The overall arrangement of the inventive system is shown in FIG. 1. In FIG. 1, driver/receiver circuit 30 is disposed at the earth surface 2 near wellhead casing spool 8 at the wellhead of well 1. Well 1 is cased (by casing 4). Produced fluid flows into the well from subterranean producing region 18 through perforations 20 in casing 4. Packer 16 prevents the produced fluid from flowing up the well outside tubing 8, so that the produced fluid flows upward through the interior of tubing string 8. Sensor 14 measures the pressure and temperature of the produced fluid within tubing string 8 (adjacent sense tube 44) when powered by remotely generated power signals received at coil 28. Safety valve 10 is actuatable in response to solenoid latch mechanism 12 to block fluid flow within the tubing, such as may be desirable in an emergency to contain the well and prevent an uncontrolled release of well fluids. Latch mechanism 12 includes a solenoid which responds to remotely generated power signals received at coil 28.
Circuit 30 receives power from power supply 32 and valve control signals from valve control unit 34, and supplies an AC power and valve control signal to outer wellhead coupler coil 22, which is wound around spool 8. The AC signal should have a primary frequency less than 5 KHz, preferably within the range from 30 Hz to 500 Hz. Optimally, the primary frequencies of 50 Hz and 60 Hz are avoided, since such signals may be subject to interference from other system components, and the primary frequency is within the range from 70 Hz to 100 Hz. Circuit 30 also receives and demodulates data signals impressed on coil 22 by the downhole equipment and preferably has a high source impedance at the frequencies of the data signals to facilitate detection of these signals. Circuit 30 also displays the demodulated data on readout unit 36.
The AC power signal from circuit 30 is inductively coupled from coil 22 to inner wellhead coupler coil 24, which is wound around tubing string 6 with its terminations connected to wireline conductor 7. The AC signal propagates down wireline conductor 7 along tubing string 8 to first downhole coupler coil 26, which is also wound around tubing string 8 and connected to conductor 7. The AC signal is inductively coupled from first downhole coil 26 to second downhole coupler coil 28 within tubing 8.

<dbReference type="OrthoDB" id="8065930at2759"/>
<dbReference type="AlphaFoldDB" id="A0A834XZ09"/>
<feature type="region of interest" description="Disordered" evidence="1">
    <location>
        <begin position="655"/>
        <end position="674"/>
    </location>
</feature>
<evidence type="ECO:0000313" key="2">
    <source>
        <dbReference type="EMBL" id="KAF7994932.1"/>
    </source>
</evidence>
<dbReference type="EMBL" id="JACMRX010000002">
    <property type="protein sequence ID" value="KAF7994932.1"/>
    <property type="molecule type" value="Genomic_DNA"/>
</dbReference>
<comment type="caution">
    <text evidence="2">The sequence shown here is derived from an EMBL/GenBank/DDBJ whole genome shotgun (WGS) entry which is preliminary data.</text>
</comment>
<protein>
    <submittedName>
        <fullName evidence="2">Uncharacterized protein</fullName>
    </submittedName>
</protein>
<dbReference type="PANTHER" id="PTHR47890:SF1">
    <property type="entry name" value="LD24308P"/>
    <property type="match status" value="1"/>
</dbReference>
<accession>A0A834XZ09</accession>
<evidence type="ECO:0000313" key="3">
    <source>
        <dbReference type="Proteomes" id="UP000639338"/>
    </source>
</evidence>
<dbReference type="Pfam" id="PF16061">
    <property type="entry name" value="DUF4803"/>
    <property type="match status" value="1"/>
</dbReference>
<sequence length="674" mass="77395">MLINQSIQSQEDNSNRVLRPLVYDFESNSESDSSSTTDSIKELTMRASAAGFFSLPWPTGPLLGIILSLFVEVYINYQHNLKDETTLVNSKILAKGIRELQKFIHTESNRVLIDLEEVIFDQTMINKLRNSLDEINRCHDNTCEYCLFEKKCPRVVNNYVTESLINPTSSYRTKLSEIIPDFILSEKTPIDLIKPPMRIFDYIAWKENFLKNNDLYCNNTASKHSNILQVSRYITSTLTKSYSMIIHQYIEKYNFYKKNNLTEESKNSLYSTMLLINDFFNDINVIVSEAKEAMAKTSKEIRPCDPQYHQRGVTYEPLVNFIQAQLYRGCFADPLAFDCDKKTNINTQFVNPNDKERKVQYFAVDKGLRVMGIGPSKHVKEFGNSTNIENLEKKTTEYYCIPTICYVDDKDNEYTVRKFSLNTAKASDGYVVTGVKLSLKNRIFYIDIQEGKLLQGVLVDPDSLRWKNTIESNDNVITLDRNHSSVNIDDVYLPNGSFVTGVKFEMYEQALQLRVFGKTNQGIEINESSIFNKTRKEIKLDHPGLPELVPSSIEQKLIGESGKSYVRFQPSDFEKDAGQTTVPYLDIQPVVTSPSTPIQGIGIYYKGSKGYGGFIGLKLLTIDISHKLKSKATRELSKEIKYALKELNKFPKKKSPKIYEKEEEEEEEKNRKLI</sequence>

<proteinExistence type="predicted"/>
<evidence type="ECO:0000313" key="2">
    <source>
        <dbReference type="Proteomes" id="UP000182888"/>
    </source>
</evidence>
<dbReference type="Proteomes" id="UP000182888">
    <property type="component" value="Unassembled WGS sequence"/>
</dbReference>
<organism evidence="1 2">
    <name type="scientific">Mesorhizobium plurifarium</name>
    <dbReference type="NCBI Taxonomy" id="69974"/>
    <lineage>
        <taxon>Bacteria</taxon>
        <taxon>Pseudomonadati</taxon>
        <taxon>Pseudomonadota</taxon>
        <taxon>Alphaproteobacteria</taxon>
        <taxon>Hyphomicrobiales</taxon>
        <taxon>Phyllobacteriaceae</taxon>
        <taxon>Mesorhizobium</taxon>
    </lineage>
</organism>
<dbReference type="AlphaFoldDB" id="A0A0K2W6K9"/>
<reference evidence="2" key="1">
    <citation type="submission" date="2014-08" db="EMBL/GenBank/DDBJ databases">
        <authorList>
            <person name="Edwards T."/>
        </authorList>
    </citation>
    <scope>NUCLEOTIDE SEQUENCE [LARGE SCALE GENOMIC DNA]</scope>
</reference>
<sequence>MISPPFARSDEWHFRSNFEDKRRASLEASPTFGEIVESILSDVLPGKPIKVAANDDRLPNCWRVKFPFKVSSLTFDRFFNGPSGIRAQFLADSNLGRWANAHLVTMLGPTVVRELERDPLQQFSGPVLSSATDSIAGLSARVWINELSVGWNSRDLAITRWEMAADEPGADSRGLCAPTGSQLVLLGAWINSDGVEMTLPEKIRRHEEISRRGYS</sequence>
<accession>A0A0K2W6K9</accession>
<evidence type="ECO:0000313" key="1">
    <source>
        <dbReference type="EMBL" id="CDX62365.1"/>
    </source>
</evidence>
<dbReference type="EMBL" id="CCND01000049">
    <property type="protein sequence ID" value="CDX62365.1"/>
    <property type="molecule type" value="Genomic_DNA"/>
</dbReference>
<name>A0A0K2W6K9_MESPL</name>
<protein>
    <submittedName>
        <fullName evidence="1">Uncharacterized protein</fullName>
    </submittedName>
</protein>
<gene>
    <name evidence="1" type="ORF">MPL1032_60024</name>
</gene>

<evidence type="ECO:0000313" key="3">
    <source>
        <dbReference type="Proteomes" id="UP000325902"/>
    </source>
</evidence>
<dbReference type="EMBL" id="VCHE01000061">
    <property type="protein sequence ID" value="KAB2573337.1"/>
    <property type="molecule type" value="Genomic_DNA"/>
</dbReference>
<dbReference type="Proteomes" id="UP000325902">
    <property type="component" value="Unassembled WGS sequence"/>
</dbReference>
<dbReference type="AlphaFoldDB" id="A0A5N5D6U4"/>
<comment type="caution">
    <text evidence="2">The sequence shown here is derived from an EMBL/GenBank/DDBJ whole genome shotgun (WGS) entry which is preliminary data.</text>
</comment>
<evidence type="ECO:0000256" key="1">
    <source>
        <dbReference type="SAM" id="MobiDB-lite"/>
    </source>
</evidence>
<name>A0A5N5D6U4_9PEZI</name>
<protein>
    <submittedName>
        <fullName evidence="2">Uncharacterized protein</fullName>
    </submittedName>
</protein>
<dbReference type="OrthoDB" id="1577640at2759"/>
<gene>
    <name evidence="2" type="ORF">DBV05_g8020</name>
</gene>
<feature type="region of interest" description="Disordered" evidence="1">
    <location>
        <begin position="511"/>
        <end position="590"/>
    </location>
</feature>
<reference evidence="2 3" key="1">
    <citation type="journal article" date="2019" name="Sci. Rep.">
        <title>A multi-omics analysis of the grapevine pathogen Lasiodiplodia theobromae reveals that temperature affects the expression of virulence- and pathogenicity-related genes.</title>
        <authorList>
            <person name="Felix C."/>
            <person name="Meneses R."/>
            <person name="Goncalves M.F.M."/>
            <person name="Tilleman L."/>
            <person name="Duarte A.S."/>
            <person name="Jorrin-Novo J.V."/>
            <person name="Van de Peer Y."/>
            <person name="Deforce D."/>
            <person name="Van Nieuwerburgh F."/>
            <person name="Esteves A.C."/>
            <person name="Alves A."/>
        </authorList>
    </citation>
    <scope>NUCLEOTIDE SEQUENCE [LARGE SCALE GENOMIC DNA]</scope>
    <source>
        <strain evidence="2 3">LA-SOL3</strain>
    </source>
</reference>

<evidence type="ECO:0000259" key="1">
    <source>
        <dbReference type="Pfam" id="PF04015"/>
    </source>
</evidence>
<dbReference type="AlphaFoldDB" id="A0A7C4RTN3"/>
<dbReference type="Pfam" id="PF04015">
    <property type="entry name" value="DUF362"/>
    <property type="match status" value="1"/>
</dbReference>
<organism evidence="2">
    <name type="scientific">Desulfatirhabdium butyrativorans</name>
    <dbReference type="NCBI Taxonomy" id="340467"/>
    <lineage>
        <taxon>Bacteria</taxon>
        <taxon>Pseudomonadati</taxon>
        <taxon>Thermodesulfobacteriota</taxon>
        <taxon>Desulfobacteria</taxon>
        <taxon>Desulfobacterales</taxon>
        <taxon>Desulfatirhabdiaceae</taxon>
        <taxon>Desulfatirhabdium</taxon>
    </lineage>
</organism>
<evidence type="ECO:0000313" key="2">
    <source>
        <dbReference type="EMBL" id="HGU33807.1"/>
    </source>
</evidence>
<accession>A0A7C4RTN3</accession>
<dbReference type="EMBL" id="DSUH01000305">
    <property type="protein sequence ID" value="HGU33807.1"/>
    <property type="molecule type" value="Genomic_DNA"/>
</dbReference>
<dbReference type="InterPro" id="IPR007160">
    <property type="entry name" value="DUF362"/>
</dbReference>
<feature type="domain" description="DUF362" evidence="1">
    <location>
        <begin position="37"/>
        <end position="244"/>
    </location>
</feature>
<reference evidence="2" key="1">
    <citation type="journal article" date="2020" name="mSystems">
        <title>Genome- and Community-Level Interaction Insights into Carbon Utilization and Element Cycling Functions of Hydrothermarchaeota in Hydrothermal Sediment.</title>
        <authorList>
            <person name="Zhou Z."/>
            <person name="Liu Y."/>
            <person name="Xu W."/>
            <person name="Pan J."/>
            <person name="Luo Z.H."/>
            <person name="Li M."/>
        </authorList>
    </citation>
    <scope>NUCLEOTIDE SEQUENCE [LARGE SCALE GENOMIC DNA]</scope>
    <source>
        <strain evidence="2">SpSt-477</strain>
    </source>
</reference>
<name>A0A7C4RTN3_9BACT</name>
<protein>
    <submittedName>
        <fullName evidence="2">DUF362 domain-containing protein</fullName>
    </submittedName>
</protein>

Electronic circuitry within coil 28 (to be described with reference to FIG. 2, but not shown in FIG. 1) processes the AC power signal received at coil 28.
It will be appreciated that additional pairs of downhole coupler coils may be connected along wireline 7. For example, a third downhole coil may be wound around tubing 8 and connected to wireline 7 at a position between coil 28 and earth surface 2. A fourth couple coil, disposed within tubing 8 opposite such third coil, may be connected to additional downhole equipment (such as a perforating gun, or another pressure/temperature sensor).
In the preferred embodiment shown in FIG. 2, pressure/temperature sensor 14 (which may be a Series 4000 Digiquartz High Pressure Transducer manufactured by Paroscientific Inc. of Redmond, Washington, or a High Pressure Quartz Crystal Transducer manufactured by Well Test Instruments, Inc., also of Redmond, Washington) produces two continuous square wave outputs: a signal whose frequency (in the approximate range from 172.000 KHz at 0 degrees Celsius to 172.800 KHz at 100 degrees Celsius) varies with temperature; and a signal whose frequency (in the 10 approximate range from 32 kHz at zero pressure to 38 kHz at fullscale pressure, e.g., 10,000 psi) varies with pressure. The pressure signal's frequency is divided by 32 in frequency divider circuit 46, and the temperature signal's frequency is divided by 128 in frequency divider circuit 48.
It should be appreciated that sensor 14 may alternatively be a sensor which measures only pressure, a sensor which measures temperature only, or a sensor which measures some other parameter. 20 Alternatively, sensor 14 may generate time-multiplexed data signals at a single output terminal, wherein the frequency of each data signal is indicative of a different measured parameter. Additional downhole equipment, such as a perforating gun, may be attached to tubing 8 and electrically connected to coil 28 (or to another coupler coil vertically spaced from coil 28).
In the FIG. 2 embodiment, only one of dividers 46 and 48 operates at any given time, the other one is held in a reset state by the complementary outputs of flip-flop 62. The outputs of dividers 46 and 48 are combined in NOR gate 54. The output of NOR gate 54 (the signal on line 55) drives modulator 42 directly.
The flip-flop state, and hence the frequency of the output of NOR gate 54, is determined by dividing the pressure signal from sensor 14 by 214 in divider 46 and then by 215 in divider 50 (yielding a pulse at the end of about 100 seconds), and by dividing the temperature signal from sensor 14 by 214 in divider 48 and then by 105 in divider 52 (yielding a pulse at the end of about 10 seconds). The pulses output from divider 50 (52) are inverted in NOR gate 56 (58), and supplied to flip-flop 60 (62) to set the flip-flop's state to enable the channel (pressure or temperature) opposite the one causing the state change. The FIG. 2 circuit will thus alternate between transmitting about 100 seconds of pressure data, and about 10 seconds of temperature data.